Tatar Central Election Commission Busy Processing Candidates' Complaints
Tatarstan's Central Election Commission (USK) has so far registered 150 complaints surrounding the 7 December elections for the Russian State Duma, RFE/RL's Kazan bureau reported today. Most of the complaints from the prospective candidates refer to alleged campaign violation by their rivals. The violations include indecent content or improper placement of electoral leaflets, insufficient airtime granted to candidates by the local TV and radio stations. All of the complaints have reportedly been investigated by the USK. Tatarstan's courts have already rejected the candidacies of six potential candidates, whose applications have been rejected by the USK's branches across Tatarstan.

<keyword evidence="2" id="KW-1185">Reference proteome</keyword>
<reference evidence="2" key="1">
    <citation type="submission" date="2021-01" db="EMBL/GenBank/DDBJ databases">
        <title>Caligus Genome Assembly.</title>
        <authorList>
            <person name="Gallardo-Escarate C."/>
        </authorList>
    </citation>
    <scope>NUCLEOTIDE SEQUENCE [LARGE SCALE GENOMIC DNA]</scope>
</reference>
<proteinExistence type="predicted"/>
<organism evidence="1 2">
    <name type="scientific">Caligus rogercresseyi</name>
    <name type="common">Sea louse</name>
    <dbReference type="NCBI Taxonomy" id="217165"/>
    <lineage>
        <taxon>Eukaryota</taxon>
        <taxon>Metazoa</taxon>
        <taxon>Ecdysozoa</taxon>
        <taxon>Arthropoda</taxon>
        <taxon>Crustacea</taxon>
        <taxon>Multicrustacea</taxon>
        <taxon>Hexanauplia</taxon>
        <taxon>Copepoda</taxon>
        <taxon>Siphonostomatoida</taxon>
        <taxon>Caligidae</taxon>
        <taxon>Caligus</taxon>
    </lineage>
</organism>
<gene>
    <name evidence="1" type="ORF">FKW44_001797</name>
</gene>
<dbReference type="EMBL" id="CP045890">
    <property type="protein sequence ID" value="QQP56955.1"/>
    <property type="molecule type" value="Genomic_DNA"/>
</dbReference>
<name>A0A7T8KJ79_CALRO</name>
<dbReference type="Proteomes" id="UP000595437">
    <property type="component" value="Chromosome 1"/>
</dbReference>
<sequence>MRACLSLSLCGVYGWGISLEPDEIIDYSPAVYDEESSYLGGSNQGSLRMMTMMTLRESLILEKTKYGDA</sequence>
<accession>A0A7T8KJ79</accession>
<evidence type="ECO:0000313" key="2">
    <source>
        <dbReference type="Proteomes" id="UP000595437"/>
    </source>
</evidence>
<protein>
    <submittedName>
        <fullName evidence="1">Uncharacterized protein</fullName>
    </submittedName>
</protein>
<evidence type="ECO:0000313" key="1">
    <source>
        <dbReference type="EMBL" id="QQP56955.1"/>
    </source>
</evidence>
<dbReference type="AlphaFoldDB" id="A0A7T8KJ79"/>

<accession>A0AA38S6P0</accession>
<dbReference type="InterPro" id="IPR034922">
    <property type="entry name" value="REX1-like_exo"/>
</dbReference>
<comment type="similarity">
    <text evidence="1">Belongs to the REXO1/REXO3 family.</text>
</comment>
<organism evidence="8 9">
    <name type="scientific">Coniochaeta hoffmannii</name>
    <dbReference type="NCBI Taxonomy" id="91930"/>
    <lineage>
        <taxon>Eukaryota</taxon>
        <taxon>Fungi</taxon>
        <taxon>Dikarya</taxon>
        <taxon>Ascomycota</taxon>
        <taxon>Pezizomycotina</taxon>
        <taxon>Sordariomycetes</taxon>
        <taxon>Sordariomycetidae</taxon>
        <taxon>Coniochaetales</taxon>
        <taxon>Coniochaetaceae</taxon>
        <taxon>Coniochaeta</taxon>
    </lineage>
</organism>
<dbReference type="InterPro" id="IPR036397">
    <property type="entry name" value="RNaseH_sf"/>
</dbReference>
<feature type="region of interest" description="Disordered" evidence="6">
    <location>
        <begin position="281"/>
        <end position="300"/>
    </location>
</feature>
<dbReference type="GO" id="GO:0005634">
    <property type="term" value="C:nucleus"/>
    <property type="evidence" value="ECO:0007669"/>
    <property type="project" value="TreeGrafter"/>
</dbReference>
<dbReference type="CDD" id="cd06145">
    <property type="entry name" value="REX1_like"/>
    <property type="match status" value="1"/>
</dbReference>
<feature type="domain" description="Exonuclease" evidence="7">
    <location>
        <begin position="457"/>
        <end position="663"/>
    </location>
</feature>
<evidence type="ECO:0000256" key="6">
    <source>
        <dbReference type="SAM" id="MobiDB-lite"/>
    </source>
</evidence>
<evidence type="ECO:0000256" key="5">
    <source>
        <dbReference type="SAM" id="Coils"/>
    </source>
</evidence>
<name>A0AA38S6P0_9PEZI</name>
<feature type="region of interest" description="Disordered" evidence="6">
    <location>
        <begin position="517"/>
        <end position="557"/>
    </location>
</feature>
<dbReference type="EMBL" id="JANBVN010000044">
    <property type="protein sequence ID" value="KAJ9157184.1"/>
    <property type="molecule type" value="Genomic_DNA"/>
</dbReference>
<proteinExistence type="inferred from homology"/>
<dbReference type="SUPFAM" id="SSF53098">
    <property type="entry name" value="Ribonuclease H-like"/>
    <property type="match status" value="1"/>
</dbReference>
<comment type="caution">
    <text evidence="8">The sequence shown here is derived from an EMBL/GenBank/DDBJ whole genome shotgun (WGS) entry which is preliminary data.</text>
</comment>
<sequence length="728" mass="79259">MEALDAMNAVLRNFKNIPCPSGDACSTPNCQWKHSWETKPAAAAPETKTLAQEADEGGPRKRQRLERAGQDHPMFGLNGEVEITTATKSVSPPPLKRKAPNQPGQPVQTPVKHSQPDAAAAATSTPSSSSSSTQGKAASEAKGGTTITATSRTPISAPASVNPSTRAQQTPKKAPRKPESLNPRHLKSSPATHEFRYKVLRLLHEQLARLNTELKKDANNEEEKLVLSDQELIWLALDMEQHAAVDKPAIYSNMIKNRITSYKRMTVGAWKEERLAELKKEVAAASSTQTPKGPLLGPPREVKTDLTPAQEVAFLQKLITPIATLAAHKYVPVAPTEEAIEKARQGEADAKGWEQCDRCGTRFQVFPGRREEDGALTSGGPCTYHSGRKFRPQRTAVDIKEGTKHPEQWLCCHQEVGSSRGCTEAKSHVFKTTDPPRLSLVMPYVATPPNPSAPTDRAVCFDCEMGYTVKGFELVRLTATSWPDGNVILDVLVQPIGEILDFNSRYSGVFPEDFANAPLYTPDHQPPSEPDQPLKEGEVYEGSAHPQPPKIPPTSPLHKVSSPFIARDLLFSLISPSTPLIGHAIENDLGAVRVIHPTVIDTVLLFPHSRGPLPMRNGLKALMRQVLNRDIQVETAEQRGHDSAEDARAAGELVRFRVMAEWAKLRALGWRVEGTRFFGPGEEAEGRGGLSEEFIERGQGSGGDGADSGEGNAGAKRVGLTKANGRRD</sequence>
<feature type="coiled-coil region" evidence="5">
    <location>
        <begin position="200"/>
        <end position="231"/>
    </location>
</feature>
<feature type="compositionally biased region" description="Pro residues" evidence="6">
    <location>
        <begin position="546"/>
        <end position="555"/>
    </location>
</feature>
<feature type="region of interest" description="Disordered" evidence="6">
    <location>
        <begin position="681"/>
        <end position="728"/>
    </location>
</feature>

Opinions Of Tatar Leaders A Factor In Bashkir Presidential Vote
The view of the Tatar government regarding the coming presidential elections in neighboring Bashkortostan is a key factor in the vote's outcome, since the local Tatar community, representing up to 30 percent of the electorate, traditionally pays attention to their native republic's policies, RFE/RL's Kazan bureau reported on 2 December. Tatar President Mintimer Shaimiev has not mentioned so far whether he favors any of the Bashkir presidential candidates, nor has Tatar State Council Chairman Farid Mukhametshin, who was visiting Ufa on 26 November.